World Library  
Flag as Inappropriate
Email this Article

Bristol Brabazon

Brabazon in 1950
Role Airliner
Manufacturer Bristol Aeroplane Company
First flight 4 September 1949
Retired 1953
Status Only example scrapped in 1953
Number built 1

The Bristol Type 167 Brabazon was a large propeller-driven airliner, designed by the Bristol Aeroplane Company, to fly transatlantic routes between the United Kingdom and the United States. Despite its size, roughly between an Airbus A300 and a Boeing 767, it was designed to carry only 100 passengers, each one granted room about the size of the entire interior of a small car.

The prototype was completed and flown in 1949, only to prove a commercial failure when airlines felt the airliner was too large and expensive to be useful. In the end, only the single prototype was flown; it was broken up in 1953 for scrap, along with the uncompleted turboprop-powered Brabazon I Mk.II.


  • Design and development 1
    • Background 1.1
    • Bristol 167 1.2
    • Mark II 1.3
    • Testing 1.4
    • Cancellation 1.5
  • Specifications (Mark I) 2
  • See also 3
  • References 4
    • Notes 4.1
    • Bibliography 4.2
  • External links 5

Design and development


During the Second World War, the British government made the decision to dedicate its aircraft industry to the production of combat aircraft and to source transport aircraft designs from the US. Knowing that abandoning development of civil aviation would put them at a disadvantage once the war was over, a British government committee began meeting in 1943 under the leadership of Lord Brabazon of Tara to investigate and forecast the post-war civil aviation needs of Britain and the Commonwealth.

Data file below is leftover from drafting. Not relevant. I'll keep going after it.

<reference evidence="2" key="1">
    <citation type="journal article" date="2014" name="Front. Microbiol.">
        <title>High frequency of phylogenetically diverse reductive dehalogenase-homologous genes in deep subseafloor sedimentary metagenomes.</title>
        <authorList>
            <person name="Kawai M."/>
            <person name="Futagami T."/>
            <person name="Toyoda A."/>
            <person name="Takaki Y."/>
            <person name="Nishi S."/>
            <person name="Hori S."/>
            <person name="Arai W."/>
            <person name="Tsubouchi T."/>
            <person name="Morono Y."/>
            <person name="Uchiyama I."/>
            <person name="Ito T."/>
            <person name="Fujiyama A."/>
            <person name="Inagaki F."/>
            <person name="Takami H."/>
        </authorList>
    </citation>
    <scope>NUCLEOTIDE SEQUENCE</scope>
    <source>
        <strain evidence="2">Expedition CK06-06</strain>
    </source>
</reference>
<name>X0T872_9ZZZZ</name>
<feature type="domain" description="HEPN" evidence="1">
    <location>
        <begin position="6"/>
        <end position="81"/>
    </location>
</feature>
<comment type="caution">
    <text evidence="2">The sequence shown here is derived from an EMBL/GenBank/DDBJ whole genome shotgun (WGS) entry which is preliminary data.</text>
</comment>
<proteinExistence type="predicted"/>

The Brabazon Committee delivered a report, known as the "Brabazon Report", calling for the construction of four of five designs they had studied. Type I was a very large transatlantic airliner, Type II a short-haul, Type III a medium range airliner for the multiple hop Empire air routes, and Type IV a jet-powered 500 mph (800 km/h) airliner. The Type I and IV were considered to be very important to the industry, particularly the jet-powered Type IV which would give the UK a commanding lead in jet transports.

Bristol had already studied a large L. G. Frise and Archibald Russell,[1] the Bristol design team worked with parameters that included a range of 5,000 mi (8,000 km), 225 ft (69 m) wingspan, eight engines buried in the wings driving four pusher propeller installations, and enough fuel for transatlantic range. The Convair B-36 was in many ways the American equivalent of this "100 ton bomber". The leading British manufacturers provided several preliminary studies; however, in expectation of long development times, and the problems associated with balancing range, load and defensive armament, the Air Ministry never took up any of the British manufacturer's designs and decided to continue development of the Avro Lancaster, (leading to the Avro Lincoln) instead.[2]

Bristol Brabazon main undercarriage wheels with woman for scale

Bristol 167

A year later, the Brabazon Report was published and Bristol was able to respond with a slightly modified version of their bomber to fill the needs for the Type I requirement. Their earlier work was the sort of performance the Brabazon committee was looking for, and they were given a contract for two prototype aircraft. After further work on the design, a final concept was published in November 1944. It was for a 177 ft (54 m) fuselage with 230 ft (70.1 m) wingspan (35 ft/11 m greater than a Boeing 747) powered by eight Bristol Centaurus 18-cylinder radial engines nested in pairs in the wing. These drove eight paired contra-rotating propellers on four forward-facing nacelles.